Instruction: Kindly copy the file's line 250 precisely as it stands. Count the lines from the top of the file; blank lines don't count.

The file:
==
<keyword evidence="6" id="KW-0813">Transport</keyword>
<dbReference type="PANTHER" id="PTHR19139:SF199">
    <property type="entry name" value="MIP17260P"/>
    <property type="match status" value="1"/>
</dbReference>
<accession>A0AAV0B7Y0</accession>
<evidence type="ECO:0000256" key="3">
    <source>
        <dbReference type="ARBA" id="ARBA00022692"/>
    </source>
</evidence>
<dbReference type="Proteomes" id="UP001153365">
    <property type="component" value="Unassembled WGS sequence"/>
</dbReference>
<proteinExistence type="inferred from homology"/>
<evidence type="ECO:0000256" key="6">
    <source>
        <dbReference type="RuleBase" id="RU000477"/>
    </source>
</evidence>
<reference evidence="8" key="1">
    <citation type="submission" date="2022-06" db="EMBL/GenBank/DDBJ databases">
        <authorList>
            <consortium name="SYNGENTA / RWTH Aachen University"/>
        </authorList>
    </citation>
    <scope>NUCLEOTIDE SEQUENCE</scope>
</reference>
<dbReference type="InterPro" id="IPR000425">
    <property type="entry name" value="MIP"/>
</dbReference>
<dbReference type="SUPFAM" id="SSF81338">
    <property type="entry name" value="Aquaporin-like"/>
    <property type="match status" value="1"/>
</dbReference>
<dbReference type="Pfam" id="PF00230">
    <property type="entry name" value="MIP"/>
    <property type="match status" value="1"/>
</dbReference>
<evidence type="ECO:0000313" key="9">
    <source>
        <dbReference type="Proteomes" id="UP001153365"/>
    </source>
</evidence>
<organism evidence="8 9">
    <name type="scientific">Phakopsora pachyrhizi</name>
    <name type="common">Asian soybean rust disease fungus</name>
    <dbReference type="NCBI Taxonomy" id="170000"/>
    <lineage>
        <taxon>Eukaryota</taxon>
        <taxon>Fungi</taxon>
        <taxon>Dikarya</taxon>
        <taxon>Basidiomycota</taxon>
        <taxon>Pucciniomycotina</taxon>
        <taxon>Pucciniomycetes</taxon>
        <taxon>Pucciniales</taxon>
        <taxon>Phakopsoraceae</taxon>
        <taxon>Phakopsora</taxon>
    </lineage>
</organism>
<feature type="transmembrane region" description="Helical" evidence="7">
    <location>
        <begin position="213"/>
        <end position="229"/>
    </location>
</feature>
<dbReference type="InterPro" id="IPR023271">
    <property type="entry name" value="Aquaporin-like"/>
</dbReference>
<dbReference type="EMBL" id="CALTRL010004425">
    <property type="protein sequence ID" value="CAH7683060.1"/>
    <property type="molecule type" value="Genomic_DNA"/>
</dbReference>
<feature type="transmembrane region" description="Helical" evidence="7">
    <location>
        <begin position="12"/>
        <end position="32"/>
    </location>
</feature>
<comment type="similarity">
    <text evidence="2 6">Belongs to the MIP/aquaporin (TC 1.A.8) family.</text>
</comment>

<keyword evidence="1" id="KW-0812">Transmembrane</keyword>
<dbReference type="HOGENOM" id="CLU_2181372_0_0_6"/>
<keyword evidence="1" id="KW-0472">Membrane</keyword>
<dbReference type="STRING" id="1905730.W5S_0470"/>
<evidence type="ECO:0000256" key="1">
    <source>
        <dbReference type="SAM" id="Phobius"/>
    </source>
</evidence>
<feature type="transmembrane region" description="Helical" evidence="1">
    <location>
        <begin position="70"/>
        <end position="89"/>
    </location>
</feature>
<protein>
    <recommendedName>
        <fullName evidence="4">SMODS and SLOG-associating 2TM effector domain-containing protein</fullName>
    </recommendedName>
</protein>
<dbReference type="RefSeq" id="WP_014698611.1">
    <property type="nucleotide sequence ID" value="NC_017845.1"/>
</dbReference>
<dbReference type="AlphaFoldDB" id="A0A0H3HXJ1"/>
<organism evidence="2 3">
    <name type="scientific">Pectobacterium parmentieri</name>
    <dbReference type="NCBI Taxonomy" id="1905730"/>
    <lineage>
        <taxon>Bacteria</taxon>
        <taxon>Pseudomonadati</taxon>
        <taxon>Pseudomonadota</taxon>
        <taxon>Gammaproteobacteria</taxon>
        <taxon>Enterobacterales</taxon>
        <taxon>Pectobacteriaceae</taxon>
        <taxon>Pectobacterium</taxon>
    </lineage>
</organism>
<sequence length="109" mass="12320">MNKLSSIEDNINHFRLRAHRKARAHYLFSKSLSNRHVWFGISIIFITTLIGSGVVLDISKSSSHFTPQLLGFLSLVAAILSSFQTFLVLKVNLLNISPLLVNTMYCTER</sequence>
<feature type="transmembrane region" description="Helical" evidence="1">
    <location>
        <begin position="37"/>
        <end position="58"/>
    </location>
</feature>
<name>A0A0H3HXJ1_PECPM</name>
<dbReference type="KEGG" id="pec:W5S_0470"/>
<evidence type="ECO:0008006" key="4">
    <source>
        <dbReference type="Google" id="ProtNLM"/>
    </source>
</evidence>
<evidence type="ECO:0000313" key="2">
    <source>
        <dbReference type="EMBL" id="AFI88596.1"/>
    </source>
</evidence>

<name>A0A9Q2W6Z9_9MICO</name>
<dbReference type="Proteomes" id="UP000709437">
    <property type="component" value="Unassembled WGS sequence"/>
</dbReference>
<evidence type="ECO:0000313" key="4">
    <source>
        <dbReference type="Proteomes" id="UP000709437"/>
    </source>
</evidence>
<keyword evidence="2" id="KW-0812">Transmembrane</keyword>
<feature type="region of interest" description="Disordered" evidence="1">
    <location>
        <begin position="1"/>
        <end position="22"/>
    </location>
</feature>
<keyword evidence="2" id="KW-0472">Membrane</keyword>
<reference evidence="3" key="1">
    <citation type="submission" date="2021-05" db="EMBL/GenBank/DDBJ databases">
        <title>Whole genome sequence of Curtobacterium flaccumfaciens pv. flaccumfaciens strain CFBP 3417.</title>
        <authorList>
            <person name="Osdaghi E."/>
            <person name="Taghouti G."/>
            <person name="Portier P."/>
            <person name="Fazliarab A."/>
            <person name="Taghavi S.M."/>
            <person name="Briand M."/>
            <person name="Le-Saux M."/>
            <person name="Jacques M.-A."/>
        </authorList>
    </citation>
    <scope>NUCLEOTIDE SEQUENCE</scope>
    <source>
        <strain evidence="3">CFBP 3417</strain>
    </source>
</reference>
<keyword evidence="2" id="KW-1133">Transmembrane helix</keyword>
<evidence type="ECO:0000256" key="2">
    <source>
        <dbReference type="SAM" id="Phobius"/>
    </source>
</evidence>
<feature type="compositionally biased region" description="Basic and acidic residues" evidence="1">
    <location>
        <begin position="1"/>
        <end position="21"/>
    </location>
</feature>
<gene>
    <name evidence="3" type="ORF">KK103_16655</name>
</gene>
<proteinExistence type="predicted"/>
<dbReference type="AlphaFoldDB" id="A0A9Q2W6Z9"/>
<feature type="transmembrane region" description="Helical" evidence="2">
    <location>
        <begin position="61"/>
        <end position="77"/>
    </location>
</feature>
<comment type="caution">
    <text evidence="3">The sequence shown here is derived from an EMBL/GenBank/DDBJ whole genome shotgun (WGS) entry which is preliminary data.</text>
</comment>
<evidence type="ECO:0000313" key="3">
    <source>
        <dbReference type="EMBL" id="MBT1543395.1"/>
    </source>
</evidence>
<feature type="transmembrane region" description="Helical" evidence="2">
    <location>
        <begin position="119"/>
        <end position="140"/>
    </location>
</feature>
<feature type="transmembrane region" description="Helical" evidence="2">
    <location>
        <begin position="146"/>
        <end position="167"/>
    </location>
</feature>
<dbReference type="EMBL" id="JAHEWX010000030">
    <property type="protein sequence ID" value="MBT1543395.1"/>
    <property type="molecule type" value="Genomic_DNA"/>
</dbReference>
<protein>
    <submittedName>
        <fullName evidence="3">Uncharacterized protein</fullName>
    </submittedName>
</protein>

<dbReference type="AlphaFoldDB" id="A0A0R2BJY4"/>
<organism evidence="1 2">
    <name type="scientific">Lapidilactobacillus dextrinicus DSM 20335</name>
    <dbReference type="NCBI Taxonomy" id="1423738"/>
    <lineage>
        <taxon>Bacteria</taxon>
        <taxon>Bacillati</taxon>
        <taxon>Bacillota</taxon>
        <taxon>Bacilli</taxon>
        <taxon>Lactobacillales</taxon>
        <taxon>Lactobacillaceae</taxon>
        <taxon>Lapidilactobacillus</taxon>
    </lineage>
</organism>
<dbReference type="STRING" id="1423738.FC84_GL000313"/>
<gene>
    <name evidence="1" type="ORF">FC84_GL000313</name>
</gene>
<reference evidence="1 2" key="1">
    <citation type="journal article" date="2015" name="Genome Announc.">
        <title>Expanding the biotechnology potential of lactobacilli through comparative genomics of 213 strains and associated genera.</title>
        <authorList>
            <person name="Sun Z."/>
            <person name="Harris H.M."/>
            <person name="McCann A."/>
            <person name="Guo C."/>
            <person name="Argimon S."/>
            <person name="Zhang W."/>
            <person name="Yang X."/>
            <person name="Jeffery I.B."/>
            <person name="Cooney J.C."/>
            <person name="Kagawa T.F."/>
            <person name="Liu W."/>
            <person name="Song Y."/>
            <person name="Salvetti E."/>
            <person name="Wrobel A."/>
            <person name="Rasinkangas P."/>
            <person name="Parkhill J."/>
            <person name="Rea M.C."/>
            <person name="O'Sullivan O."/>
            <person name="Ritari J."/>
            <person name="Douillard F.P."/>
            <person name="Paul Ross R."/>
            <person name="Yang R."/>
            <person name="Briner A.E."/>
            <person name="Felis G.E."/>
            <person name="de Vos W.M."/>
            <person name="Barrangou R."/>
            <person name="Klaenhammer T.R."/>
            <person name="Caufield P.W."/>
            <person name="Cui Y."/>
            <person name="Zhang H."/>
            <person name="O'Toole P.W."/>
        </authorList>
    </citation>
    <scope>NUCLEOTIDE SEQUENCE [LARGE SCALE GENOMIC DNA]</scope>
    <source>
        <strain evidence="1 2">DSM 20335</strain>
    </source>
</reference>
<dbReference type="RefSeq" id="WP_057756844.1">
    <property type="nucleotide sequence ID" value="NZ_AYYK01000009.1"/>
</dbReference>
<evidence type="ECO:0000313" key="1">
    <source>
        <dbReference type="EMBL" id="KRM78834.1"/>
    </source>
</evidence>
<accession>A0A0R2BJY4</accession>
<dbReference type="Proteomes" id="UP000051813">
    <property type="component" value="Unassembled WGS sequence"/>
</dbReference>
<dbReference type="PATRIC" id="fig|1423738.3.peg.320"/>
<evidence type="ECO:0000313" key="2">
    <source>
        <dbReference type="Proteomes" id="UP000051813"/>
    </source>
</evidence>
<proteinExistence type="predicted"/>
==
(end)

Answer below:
            <person name="Harris H.M."/>